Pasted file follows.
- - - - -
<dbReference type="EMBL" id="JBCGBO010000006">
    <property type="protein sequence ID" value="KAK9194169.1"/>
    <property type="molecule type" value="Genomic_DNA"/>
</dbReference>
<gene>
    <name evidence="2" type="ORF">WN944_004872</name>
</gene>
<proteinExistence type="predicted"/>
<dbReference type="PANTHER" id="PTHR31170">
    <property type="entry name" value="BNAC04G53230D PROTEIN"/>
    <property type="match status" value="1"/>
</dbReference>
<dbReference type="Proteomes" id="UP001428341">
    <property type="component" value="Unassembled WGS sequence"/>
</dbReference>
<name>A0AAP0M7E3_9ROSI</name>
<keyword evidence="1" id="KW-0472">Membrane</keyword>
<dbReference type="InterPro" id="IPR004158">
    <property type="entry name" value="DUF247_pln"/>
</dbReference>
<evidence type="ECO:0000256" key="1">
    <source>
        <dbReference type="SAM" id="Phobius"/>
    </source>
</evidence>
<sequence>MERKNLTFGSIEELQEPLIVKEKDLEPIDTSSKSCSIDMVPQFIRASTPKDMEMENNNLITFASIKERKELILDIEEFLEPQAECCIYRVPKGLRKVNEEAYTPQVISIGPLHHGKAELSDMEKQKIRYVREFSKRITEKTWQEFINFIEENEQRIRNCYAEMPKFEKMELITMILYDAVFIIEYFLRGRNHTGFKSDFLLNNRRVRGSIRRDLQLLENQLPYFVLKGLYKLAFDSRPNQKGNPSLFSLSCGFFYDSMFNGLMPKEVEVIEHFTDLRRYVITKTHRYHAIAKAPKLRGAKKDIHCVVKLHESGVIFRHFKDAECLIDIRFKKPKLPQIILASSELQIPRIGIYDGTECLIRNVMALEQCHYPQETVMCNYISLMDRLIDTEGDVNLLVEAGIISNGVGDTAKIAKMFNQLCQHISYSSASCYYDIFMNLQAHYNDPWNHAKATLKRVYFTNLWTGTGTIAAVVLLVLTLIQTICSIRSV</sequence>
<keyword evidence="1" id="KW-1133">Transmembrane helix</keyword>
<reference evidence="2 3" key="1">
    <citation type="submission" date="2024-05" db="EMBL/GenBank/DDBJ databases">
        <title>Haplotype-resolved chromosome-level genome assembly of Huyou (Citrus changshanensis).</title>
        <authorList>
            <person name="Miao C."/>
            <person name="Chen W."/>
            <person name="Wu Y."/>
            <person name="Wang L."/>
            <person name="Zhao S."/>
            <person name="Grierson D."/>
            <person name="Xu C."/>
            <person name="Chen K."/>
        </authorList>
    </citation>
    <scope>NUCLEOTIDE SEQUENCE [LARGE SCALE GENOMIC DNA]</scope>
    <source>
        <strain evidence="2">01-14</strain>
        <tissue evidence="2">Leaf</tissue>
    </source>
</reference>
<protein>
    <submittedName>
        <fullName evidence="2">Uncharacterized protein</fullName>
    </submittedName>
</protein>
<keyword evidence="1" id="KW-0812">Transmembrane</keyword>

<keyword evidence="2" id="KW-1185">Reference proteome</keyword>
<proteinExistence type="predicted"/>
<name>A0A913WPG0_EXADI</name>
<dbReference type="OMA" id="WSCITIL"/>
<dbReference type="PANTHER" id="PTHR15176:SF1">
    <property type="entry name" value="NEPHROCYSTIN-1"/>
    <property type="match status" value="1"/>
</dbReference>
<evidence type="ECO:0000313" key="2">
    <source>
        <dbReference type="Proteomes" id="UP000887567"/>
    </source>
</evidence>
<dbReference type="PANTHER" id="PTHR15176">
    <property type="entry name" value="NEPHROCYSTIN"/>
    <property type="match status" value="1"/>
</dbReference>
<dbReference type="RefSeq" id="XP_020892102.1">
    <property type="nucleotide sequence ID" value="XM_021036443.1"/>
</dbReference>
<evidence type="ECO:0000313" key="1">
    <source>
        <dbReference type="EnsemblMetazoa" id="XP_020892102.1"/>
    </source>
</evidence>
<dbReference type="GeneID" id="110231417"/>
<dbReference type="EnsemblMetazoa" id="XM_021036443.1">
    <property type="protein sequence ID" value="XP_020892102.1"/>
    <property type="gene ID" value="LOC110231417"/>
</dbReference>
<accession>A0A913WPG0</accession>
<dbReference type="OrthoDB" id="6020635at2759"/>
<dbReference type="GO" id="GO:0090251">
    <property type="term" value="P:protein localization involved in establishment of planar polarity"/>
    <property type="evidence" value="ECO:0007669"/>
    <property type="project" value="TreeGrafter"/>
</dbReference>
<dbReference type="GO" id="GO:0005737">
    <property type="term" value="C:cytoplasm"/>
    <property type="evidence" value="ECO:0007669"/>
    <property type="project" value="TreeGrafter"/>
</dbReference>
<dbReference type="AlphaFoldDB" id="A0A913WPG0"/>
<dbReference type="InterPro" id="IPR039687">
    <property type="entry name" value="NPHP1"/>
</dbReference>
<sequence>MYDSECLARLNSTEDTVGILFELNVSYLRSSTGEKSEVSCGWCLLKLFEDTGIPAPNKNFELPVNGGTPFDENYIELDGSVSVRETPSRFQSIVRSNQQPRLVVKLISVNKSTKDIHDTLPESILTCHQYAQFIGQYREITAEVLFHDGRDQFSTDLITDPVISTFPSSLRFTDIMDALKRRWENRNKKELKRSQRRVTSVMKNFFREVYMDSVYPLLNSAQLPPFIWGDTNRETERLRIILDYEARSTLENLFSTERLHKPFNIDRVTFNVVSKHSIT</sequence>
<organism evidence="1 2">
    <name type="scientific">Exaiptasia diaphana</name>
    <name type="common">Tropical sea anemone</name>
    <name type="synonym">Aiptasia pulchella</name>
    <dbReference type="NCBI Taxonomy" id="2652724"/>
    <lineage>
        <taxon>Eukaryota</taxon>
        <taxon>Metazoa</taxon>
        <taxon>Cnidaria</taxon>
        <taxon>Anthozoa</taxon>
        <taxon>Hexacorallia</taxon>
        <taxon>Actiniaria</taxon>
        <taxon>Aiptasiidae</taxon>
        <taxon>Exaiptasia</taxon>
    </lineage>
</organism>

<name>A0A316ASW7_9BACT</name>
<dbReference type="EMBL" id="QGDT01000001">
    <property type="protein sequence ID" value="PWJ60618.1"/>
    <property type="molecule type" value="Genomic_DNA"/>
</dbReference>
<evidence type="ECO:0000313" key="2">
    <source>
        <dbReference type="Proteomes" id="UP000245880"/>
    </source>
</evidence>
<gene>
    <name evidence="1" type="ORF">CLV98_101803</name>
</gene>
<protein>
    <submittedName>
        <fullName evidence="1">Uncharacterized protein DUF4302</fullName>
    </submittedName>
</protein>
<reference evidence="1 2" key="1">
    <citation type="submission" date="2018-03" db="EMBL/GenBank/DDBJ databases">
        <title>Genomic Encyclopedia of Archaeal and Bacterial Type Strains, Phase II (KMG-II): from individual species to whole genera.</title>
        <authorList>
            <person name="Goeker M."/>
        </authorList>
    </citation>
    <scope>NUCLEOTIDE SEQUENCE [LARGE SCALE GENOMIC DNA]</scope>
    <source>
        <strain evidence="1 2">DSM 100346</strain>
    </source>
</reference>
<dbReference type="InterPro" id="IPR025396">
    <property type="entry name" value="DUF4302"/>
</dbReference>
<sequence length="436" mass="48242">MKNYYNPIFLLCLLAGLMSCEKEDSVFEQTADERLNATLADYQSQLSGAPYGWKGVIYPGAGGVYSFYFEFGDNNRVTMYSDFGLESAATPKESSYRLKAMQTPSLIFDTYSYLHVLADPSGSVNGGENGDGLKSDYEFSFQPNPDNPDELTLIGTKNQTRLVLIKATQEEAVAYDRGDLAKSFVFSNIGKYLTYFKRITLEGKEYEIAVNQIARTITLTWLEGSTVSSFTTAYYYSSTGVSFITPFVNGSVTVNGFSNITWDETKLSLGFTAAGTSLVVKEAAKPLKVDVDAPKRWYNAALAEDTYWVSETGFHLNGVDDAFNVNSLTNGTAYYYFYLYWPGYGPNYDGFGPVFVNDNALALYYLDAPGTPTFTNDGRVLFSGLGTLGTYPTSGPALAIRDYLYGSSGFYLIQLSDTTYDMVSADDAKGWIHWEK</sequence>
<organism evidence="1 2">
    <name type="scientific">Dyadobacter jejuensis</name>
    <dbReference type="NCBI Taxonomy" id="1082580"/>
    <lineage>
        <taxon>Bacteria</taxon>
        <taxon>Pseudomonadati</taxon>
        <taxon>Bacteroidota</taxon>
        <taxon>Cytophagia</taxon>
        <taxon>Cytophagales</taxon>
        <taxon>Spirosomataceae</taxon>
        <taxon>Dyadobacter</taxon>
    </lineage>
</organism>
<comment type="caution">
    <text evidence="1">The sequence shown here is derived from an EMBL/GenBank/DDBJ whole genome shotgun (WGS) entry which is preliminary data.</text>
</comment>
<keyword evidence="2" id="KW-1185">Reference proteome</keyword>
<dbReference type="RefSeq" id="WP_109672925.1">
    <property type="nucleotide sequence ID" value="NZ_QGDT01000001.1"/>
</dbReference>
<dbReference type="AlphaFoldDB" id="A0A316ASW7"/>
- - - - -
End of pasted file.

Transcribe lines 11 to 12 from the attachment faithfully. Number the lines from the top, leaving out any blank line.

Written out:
    <property type="match status" value="1"/>
</dbReference>